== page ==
Firstly, British lift capability is in serious danger of corrosion. A recent report by the National Audit Office noted that there are “significant risks” ahead due to the fact that the service life of the British Hercules C-130J is “being reduced by the intensity of current operational flying.” As a result, the Government will be restricted in its ability to “provide sufficient airlift to the Armed Forces.” Although the Government has procured a number of C-17s, the main controversy surrounds that of the Airbus A400M, a programme similar to that of the C-130J is three years overdue and is expected to be in service by 2012. Some may claim that the Government’s decision to procure 25 of the A400M was politically motivated, problems with the aircraft are likely to persist. Just earlier this month Airbus Chief Executive Tom Enders described the platform’s contractual arrangement as “a recipe for disaster."

Perhaps the most stinging indictment thrown at the Government is that it has broken the back of the British Armed Forces by overstretching them in Afghanistan and Iraq. Alongside the obvious claims that the British forces are under-equipped, a recent report by the Commons’ Public Accounts Committee revealed that the Government has “been relying for too long on the goodwill and courageous spirit of our servicemen and women to compensate for the increasing shortages of personnel in all three services.” It continued, pointing out that staffing shortages “has reached the point where there are simply not enough service people to meet levels of military activity planned some years ago - let alone the heightened demands now being placed on them by commitments such as the Iraq and Afghanistan operations." As a result, the British Armed Forces are now unable to deploy around half of all military units in the event of an emergency due to the recruitment crisis. “The military covenant”, according to Conservative Party leader David Cameron, is "well and truly broken". If cognisant of the state of Britain’s Armed Forces, it should be some time before President Obama makes demands akin to that of Iraq, Afghanistan, or even Bosnia.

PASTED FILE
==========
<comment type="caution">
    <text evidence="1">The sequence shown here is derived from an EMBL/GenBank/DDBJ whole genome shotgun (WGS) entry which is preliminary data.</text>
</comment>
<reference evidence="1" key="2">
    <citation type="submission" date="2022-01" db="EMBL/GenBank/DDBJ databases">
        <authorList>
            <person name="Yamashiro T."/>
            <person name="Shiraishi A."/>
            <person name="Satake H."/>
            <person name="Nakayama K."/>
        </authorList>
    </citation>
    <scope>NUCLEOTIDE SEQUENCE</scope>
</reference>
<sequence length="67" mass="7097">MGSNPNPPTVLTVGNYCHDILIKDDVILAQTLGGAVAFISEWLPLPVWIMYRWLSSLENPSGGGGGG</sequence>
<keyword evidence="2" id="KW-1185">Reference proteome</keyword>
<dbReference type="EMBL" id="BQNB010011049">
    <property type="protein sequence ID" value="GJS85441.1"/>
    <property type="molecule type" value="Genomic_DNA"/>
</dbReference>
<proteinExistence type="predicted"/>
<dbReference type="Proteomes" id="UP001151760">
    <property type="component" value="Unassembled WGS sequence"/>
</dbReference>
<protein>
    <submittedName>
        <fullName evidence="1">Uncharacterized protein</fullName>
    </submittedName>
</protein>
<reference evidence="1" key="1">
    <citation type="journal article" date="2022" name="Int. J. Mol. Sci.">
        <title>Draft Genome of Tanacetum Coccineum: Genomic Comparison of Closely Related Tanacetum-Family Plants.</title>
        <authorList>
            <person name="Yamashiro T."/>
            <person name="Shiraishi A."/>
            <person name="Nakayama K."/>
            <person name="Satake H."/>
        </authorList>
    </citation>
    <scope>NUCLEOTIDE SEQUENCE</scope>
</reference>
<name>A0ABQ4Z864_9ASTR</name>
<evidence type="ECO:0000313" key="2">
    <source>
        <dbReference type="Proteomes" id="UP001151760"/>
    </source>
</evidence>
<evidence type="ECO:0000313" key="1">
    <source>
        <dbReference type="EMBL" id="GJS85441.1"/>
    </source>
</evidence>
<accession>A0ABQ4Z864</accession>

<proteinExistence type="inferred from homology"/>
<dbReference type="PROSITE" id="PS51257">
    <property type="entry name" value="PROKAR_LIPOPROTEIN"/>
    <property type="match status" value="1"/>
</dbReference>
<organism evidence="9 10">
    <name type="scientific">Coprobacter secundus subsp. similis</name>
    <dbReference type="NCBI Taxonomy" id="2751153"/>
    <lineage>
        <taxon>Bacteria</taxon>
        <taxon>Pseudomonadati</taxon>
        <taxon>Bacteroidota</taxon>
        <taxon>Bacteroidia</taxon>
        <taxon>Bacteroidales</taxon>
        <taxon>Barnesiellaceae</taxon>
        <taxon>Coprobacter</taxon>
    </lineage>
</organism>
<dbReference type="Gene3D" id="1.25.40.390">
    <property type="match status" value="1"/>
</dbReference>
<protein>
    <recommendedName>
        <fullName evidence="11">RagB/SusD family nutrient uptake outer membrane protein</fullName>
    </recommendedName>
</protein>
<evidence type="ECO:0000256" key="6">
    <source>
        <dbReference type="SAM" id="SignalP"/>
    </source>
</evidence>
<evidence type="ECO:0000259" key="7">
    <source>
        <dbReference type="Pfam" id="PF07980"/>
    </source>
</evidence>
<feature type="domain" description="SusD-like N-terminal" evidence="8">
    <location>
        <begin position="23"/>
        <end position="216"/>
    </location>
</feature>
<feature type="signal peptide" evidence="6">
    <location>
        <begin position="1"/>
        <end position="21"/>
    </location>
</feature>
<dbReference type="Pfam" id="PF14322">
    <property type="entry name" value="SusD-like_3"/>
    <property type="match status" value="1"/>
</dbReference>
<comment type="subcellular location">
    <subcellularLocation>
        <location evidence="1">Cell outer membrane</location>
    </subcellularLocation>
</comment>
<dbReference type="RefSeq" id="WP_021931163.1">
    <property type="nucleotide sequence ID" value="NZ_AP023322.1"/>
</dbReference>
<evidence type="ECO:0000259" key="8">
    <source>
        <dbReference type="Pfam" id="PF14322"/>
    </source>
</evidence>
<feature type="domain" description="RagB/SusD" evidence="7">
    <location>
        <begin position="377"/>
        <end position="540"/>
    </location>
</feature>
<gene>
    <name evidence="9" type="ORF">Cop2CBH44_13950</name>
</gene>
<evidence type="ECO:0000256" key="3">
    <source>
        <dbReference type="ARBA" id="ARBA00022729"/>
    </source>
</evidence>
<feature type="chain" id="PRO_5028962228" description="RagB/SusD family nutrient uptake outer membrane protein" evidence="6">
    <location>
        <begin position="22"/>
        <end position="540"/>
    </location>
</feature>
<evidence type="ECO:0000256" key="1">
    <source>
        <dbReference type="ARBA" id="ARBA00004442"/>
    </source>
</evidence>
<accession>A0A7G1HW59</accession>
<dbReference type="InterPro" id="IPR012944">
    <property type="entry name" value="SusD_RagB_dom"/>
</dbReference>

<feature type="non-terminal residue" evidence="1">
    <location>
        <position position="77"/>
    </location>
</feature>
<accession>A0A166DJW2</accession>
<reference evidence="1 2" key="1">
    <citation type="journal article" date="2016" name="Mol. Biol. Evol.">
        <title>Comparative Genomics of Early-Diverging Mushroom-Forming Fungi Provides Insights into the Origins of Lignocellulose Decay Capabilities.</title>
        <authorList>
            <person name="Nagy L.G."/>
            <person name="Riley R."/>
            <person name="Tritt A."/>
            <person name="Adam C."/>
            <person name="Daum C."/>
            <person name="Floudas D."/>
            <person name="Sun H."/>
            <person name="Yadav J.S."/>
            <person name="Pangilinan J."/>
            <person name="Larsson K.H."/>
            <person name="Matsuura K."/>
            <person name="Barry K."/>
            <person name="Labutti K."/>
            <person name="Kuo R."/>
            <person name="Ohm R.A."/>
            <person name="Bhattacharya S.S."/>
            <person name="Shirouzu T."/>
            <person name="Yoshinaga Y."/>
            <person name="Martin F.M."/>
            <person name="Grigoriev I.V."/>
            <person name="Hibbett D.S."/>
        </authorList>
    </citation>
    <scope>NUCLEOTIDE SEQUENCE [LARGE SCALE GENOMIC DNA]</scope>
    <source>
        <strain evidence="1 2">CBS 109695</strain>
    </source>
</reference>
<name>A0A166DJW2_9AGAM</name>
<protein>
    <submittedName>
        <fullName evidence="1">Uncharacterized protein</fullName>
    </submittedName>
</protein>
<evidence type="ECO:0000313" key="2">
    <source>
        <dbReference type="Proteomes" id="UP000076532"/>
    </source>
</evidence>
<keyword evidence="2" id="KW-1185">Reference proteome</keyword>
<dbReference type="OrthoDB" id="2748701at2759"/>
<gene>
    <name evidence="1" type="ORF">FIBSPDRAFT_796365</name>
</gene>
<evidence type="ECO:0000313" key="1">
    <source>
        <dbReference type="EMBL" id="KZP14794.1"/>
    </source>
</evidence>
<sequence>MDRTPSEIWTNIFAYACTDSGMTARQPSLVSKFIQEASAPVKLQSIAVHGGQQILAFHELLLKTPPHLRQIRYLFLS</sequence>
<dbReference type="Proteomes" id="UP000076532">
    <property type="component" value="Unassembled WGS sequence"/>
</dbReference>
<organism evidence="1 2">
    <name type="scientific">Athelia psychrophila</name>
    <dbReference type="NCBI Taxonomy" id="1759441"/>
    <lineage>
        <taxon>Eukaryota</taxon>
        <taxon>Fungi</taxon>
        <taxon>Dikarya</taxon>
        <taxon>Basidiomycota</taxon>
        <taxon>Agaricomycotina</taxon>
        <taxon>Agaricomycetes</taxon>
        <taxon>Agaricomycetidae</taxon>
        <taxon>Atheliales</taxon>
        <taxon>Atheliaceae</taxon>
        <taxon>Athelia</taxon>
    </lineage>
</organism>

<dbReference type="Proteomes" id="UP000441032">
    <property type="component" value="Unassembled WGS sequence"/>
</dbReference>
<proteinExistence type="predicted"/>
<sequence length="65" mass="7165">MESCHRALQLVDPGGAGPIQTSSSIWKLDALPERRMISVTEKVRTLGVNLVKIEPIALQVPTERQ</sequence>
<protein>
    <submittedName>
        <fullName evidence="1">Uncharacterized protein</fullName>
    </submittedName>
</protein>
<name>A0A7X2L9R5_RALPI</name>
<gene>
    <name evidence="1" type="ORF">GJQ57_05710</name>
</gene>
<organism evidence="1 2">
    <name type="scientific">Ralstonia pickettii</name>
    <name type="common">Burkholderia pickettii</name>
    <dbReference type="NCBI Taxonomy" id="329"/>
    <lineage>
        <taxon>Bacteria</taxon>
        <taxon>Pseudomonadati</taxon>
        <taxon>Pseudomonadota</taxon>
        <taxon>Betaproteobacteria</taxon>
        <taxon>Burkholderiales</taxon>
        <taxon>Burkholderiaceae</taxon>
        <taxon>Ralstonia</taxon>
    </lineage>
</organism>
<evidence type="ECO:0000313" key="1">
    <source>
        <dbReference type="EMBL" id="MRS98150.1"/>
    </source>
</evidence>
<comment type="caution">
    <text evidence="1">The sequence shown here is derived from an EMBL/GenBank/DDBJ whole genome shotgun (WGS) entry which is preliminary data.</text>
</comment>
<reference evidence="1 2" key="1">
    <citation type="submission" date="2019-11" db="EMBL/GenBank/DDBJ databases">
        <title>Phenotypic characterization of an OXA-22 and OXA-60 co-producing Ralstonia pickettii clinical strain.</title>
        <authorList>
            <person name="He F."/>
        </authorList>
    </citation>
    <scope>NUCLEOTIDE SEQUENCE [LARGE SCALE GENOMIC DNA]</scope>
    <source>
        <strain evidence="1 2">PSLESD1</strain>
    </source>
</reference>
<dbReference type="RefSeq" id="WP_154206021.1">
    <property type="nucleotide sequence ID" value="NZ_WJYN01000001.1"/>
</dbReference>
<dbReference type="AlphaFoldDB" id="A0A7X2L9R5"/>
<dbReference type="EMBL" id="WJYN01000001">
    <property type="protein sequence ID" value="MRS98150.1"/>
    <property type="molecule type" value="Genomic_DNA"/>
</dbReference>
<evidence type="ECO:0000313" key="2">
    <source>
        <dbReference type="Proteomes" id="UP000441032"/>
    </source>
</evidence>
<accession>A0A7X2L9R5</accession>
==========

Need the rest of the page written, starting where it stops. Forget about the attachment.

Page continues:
In a post-Bush world, the President will hope that with political differences aside, Washington can come to expect greater help from her European allies, especially the United Kingdom. However, the United States is likely to remain disappointed. Although it seems inevitable that political relations will improve, Washington is likely to be shocked by the near neglect of Europe’s Armed Forces, even that of her closest and most reliable ally. Obama will have a difficult task on his hands to remind allies that America can no longer afford to provide them with a free ride, that taking the flight over to a troubled spot on a chartered Ukrainian airliner is not enough if you’ve not invested in the necessary infrastructure for fighting. As America’s closest ally, the United Kingdom may well bear the brunt of this tough love, especially when one considers expectations. This can already be seen, with the Sunday Times reporting that the President has requested an additional 4,000 British troops to be sent to Afghanistan. Politically this is possible, logistically, less so.

The new President will most certainly inject new life into the ‘Special Relationship’ and start rebuilding the trust with the British public that has made the bond such a success. However, with deteriorating military capability, London will soon realise that she may well be a strong ally of Washington, but not the wife of Caesar.